A performance for Gaza border residents at the Nes Harim Field and Forest Center.
(photo credit: YOAV DEVIR KKL-JNF)
For years, Gaza envelope municipalities have been coping with the complexity of life near the hostile border. To the old familiar threats – including the firing of Qassam rockets and mortar shells, terrorist tunnels and the infiltration of terrorists – a new threat has recently been added: incendiary kites and balloons. Dozens of fires are started every day, in fields, forests, nature reserves, and municipalities. Dozens of square kilometers were set on fire in hundreds of arson incidents.
Aviad Cohavi of Kibbutz Gevim attended the happening with his wife and their three children. “A day like this gives us a feeling of release and getting away from the pressures. It’s very important for the kids, and for us, the parents,” he said. As a tractor operator in the agricultural fields, he is on the frontline of the struggle against the kite and balloon terrorism. “Every day I’m busy with putting out fires. It’s heartbreaking to see our fields and forests go up in flames.”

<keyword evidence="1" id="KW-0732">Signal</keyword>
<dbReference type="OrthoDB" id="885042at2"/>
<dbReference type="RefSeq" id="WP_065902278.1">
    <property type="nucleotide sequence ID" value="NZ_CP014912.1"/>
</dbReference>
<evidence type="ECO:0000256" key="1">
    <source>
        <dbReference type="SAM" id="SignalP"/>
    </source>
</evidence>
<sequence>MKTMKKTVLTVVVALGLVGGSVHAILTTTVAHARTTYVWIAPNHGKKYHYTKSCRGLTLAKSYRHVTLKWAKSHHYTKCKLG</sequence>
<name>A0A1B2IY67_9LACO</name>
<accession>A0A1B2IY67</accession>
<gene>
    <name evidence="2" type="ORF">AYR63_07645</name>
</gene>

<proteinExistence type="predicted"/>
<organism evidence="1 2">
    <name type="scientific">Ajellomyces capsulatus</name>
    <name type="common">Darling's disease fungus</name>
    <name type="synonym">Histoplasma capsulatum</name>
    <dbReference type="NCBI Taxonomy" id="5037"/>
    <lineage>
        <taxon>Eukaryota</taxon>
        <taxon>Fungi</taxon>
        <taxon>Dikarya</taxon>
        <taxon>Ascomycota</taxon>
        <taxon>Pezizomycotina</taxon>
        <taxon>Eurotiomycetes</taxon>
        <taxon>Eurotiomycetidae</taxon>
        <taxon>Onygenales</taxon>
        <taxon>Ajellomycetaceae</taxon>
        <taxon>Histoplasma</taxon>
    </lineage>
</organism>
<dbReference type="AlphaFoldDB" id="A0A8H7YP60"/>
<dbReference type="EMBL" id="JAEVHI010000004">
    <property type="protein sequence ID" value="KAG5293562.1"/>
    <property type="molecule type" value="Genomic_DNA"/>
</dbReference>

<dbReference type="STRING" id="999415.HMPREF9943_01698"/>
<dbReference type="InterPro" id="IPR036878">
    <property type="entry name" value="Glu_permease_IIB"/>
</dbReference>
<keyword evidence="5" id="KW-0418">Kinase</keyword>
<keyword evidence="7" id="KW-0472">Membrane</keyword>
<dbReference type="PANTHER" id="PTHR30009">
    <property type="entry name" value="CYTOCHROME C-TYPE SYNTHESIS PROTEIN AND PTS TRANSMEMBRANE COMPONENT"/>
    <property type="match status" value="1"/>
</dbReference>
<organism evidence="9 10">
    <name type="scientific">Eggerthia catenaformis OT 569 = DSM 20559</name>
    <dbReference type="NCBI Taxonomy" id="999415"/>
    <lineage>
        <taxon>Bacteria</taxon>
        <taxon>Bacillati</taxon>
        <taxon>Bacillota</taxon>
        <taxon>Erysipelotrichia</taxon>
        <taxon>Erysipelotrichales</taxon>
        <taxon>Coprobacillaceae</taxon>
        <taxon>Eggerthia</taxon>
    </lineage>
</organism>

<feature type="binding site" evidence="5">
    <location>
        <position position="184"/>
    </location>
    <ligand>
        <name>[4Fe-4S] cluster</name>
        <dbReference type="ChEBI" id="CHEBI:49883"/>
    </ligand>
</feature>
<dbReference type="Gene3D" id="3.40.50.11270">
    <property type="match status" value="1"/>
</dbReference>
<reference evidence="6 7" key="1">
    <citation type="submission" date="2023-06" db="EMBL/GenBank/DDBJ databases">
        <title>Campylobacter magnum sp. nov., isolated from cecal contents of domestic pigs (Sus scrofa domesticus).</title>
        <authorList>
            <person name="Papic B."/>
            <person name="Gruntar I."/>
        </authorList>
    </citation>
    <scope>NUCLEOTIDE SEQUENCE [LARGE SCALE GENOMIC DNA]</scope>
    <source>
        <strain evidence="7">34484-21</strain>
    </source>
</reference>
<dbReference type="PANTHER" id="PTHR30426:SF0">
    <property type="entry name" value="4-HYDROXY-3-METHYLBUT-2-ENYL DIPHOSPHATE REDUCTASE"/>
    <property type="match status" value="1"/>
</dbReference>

The activity started with a show for children, with music and songs, and a lot of love for Israel. The children learned about history and learned of KKL-JNF’s work to cultivate the land. During some of the more familiar songs, the children and parents jumped up to dance together.
“This day is all about giving,” said Yirmi David, director of the Nes Harim Field and Forest Center. “Our goal is to bring out the Gaza Envelope residents for an experiential break and embrace them with love.”
Gili Maimon, KKL-JNF’s public relations director, stated that the day’s goal is to enable the residents to relax a little from all the pressure and just enjoy the activities and the serenity of Nes Harim.
In addition to having fun, this special day was a morale booster to the residents on the frontline, letting them know that they have not been forgotten by the rest of the country.
“The hug we’re receiving here today is a statement that what happens in the Gaza Envelope is still on the public agenda,” said Sagit Danieli of Kibbutz Sa’ad. “We continue our day-to-day lives, because this is what maintains our sanity.”
Her husband Itamar added: “Life on the Gaza border isn’t simple. It’s not pleasant to leave the house and see vast areas that have been burned and blackened, but our community is strong, and we hope for better times. On this day we feel the hug we’re receiving from the rest of the nation.”
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